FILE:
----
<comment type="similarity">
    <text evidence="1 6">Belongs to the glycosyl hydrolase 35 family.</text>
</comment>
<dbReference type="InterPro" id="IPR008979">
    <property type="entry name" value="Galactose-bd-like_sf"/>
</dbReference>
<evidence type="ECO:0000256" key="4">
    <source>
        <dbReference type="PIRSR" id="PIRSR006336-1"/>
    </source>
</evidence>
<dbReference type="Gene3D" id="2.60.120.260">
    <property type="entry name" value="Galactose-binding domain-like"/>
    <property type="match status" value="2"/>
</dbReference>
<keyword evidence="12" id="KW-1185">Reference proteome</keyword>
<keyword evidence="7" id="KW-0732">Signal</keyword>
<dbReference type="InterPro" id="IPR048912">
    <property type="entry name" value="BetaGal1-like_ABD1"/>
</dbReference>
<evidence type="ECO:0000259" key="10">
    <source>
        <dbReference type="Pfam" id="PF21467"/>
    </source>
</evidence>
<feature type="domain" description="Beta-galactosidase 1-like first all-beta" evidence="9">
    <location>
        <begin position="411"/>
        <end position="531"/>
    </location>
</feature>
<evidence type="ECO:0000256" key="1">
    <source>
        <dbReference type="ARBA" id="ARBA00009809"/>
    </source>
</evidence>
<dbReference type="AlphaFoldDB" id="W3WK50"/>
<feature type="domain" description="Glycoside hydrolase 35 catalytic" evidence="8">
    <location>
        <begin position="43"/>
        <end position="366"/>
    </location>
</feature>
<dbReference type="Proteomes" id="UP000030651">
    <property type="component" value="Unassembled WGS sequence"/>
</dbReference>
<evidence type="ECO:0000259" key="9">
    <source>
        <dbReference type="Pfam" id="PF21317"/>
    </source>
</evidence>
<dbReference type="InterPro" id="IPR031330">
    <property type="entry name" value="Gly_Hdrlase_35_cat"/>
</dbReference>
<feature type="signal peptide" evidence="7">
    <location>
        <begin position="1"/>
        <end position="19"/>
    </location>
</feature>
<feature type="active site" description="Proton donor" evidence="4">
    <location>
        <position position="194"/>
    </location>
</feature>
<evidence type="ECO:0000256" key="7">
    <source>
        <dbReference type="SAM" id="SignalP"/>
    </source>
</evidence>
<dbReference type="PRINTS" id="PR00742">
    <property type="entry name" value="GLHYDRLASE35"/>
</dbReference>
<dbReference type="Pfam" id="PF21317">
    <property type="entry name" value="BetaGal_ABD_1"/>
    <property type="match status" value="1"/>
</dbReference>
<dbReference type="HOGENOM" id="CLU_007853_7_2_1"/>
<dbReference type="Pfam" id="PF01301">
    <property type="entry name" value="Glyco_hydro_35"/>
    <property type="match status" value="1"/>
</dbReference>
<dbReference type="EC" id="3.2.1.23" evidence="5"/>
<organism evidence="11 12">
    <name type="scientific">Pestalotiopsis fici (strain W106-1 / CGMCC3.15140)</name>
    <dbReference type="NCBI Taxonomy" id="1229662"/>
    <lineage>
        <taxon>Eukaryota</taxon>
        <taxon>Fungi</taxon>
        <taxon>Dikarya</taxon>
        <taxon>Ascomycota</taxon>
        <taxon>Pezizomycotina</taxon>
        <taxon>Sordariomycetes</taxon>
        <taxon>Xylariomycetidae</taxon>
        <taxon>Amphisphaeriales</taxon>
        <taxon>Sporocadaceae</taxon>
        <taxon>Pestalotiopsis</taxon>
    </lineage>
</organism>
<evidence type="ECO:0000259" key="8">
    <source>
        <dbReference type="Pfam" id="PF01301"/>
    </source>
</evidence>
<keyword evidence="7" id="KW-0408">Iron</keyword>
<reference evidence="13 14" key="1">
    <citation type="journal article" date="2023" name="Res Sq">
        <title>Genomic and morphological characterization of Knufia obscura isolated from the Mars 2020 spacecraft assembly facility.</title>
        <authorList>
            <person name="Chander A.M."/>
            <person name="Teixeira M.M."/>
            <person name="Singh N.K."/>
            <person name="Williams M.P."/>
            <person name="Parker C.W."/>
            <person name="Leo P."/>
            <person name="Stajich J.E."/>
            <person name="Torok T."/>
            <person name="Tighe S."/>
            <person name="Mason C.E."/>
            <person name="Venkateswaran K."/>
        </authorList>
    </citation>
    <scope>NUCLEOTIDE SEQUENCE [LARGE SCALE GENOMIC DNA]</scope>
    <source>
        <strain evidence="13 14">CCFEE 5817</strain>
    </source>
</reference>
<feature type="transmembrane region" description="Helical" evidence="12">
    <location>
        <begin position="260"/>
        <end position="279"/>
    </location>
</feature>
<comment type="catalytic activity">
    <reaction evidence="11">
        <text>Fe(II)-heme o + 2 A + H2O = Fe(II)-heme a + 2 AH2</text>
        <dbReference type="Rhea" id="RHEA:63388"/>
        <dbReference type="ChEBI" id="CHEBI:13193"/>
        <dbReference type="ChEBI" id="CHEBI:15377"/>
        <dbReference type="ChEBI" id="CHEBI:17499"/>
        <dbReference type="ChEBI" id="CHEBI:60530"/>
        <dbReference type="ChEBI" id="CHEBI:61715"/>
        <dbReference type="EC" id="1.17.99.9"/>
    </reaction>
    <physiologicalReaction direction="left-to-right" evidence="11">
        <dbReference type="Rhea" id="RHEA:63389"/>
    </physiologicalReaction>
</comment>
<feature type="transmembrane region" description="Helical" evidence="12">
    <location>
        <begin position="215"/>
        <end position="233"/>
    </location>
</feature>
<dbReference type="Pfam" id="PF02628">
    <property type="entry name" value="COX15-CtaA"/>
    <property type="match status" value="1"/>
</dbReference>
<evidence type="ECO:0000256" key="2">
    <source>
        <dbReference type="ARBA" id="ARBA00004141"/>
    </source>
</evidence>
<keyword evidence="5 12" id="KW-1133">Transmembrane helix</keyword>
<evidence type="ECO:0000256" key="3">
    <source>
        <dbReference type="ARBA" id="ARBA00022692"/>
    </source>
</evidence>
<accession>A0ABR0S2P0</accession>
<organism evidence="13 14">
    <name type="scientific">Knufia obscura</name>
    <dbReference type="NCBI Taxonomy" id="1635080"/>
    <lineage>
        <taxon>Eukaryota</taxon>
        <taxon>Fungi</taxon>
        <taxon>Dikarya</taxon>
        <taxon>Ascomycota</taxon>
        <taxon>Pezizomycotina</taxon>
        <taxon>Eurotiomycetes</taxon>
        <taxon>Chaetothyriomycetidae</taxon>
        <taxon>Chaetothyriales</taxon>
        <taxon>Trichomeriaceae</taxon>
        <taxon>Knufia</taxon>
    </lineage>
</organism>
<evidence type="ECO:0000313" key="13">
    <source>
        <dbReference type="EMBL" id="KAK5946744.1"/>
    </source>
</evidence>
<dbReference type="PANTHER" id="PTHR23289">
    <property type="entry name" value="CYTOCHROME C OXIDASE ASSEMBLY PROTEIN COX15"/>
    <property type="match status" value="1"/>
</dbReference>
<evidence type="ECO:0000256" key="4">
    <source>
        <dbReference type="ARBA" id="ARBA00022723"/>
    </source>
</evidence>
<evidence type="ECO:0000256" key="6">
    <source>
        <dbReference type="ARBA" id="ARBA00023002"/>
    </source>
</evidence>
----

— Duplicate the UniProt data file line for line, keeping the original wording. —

<comment type="similarity">
    <text evidence="1 6">Belongs to the glycosyl hydrolase 35 family.</text>
</comment>
<dbReference type="InterPro" id="IPR008979">
    <property type="entry name" value="Galactose-bd-like_sf"/>
</dbReference>
<evidence type="ECO:0000256" key="4">
    <source>
        <dbReference type="PIRSR" id="PIRSR006336-1"/>
    </source>
</evidence>
<dbReference type="Gene3D" id="2.60.120.260">
    <property type="entry name" value="Galactose-binding domain-like"/>
    <property type="match status" value="2"/>
</dbReference>
<keyword evidence="12" id="KW-1185">Reference proteome</keyword>
<keyword evidence="7" id="KW-0732">Signal</keyword>
<dbReference type="InterPro" id="IPR048912">
    <property type="entry name" value="BetaGal1-like_ABD1"/>
</dbReference>
<evidence type="ECO:0000259" key="10">
    <source>
        <dbReference type="Pfam" id="PF21467"/>
    </source>
</evidence>
<feature type="domain" description="Beta-galactosidase 1-like first all-beta" evidence="9">
    <location>
        <begin position="411"/>
        <end position="531"/>
    </location>
</feature>
<evidence type="ECO:0000256" key="1">
    <source>
        <dbReference type="ARBA" id="ARBA00009809"/>
    </source>
</evidence>
<dbReference type="AlphaFoldDB" id="W3WK50"/>
<feature type="domain" description="Glycoside hydrolase 35 catalytic" evidence="8">
    <location>
        <begin position="43"/>
        <end position="366"/>
    </location>
</feature>
<dbReference type="Proteomes" id="UP000030651">
    <property type="component" value="Unassembled WGS sequence"/>
</dbReference>
<evidence type="ECO:0000259" key="9">
    <source>
        <dbReference type="Pfam" id="PF21317"/>
    </source>
</evidence>
<dbReference type="InterPro" id="IPR031330">
    <property type="entry name" value="Gly_Hdrlase_35_cat"/>
</dbReference>
<feature type="signal peptide" evidence="7">
    <location>
        <begin position="1"/>
        <end position="19"/>
    </location>
</feature>
<feature type="active site" description="Proton donor" evidence="4">
    <location>
        <position position="194"/>
    </location>
</feature>
<evidence type="ECO:0000256" key="7">
    <source>
        <dbReference type="SAM" id="SignalP"/>
    </source>
</evidence>
<dbReference type="PRINTS" id="PR00742">
    <property type="entry name" value="GLHYDRLASE35"/>
</dbReference>
<dbReference type="Pfam" id="PF21317">
    <property type="entry name" value="BetaGal_ABD_1"/>
    <property type="match status" value="1"/>
</dbReference>
<dbReference type="HOGENOM" id="CLU_007853_7_2_1"/>
<dbReference type="Pfam" id="PF01301">
    <property type="entry name" value="Glyco_hydro_35"/>
    <property type="match status" value="1"/>
</dbReference>
<dbReference type="EC" id="3.2.1.23" evidence="5"/>
<organism evidence="11 12">
    <name type="scientific">Pestalotiopsis fici (strain W106-1 / CGMCC3.15140)</name>
    <dbReference type="NCBI Taxonomy" id="1229662"/>
    <lineage>
        <taxon>Eukaryota</taxon>
        <taxon>Fungi</taxon>
        <taxon>Dikarya</taxon>
        <taxon>Ascomycota</taxon>
        <taxon>Pezizomycotina</taxon>
        <taxon>Sordariomycetes</taxon>
        <taxon>Xylariomycetidae</taxon>
        <taxon>Amphisphaeriales</taxon>
        <taxon>Sporocadaceae</taxon>
        <taxon>Pestalotiopsis</taxon>
    </lineage>
</organism>
<evidence type="ECO:0000259" key="8">
    <source>
        <dbReference type="Pfam" id="PF01301"/>
    </source>
</evidence>
<keyword evidence="7" id="KW-0408">Iron</keyword>
<reference evidence="13 14" key="1">
    <citation type="journal article" date="2023" name="Res Sq">
        <title>Genomic and morphological characterization of Knufia obscura isolated from the Mars 2020 spacecraft assembly facility.</title>
        <authorList>
            <person name="Chander A.M."/>
            <person name="Teixeira M.M."/>
            <person name="Singh N.K."/>
            <person name="Williams M.P."/>
            <person name="Parker C.W."/>
            <person name="Leo P."/>
            <person name="Stajich J.E."/>
            <person name="Torok T."/>
            <person name="Tighe S."/>
            <person name="Mason C.E."/>
            <person name="Venkateswaran K."/>
        </authorList>
    </citation>
    <scope>NUCLEOTIDE SEQUENCE [LARGE SCALE GENOMIC DNA]</scope>
    <source>
        <strain evidence="13 14">CCFEE 5817</strain>
    </source>
</reference>
<feature type="transmembrane region" description="Helical" evidence="12">
    <location>
        <begin position="260"/>
        <end position="279"/>
    </location>
</feature>
<comment type="catalytic activity">
    <reaction evidence="11">
        <text>Fe(II)-heme o + 2 A + H2O = Fe(II)-heme a + 2 AH2</text>
        <dbReference type="Rhea" id="RHEA:63388"/>
        <dbReference type="ChEBI" id="CHEBI:13193"/>
        <dbReference type="ChEBI" id="CHEBI:15377"/>
        <dbReference type="ChEBI" id="CHEBI:17499"/>
        <dbReference type="ChEBI" id="CHEBI:60530"/>
        <dbReference type="ChEBI" id="CHEBI:61715"/>
        <dbReference type="EC" id="1.17.99.9"/>
    </reaction>
    <physiologicalReaction direction="left-to-right" evidence="11">
        <dbReference type="Rhea" id="RHEA:63389"/>
    </physiologicalReaction>
</comment>
<feature type="transmembrane region" description="Helical" evidence="12">
    <location>
        <begin position="215"/>
        <end position="233"/>
    </location>
</feature>
<dbReference type="Pfam" id="PF02628">
    <property type="entry name" value="COX15-CtaA"/>
    <property type="match status" value="1"/>
</dbReference>
<evidence type="ECO:0000256" key="2">
    <source>
        <dbReference type="ARBA" id="ARBA00004141"/>
    </source>
</evidence>
<keyword evidence="5 12" id="KW-1133">Transmembrane helix</keyword>
<evidence type="ECO:0000256" key="3">
    <source>
        <dbReference type="ARBA" id="ARBA00022692"/>
    </source>
</evidence>
<accession>A0ABR0S2P0</accession>
<organism evidence="13 14">
    <name type="scientific">Knufia obscura</name>
    <dbReference type="NCBI Taxonomy" id="1635080"/>
    <lineage>
        <taxon>Eukaryota</taxon>
        <taxon>Fungi</taxon>
        <taxon>Dikarya</taxon>
        <taxon>Ascomycota</taxon>
        <taxon>Pezizomycotina</taxon>
        <taxon>Eurotiomycetes</taxon>
        <taxon>Chaetothyriomycetidae</taxon>
        <taxon>Chaetothyriales</taxon>
        <taxon>Trichomeriaceae</taxon>
        <taxon>Knufia</taxon>
    </lineage>
</organism>
<evidence type="ECO:0000313" key="13">
    <source>
        <dbReference type="EMBL" id="KAK5946744.1"/>
    </source>
</evidence>
<dbReference type="PANTHER" id="PTHR23289">
    <property type="entry name" value="CYTOCHROME C OXIDASE ASSEMBLY PROTEIN COX15"/>
    <property type="match status" value="1"/>
</dbReference>
<evidence type="ECO:0000256" key="4">
    <source>
        <dbReference type="ARBA" id="ARBA00022723"/>
    </source>
</evidence>
<evidence type="ECO:0000256" key="6">
    <source>
        <dbReference type="ARBA" id="ARBA00023002"/>
    </source>
</evidence>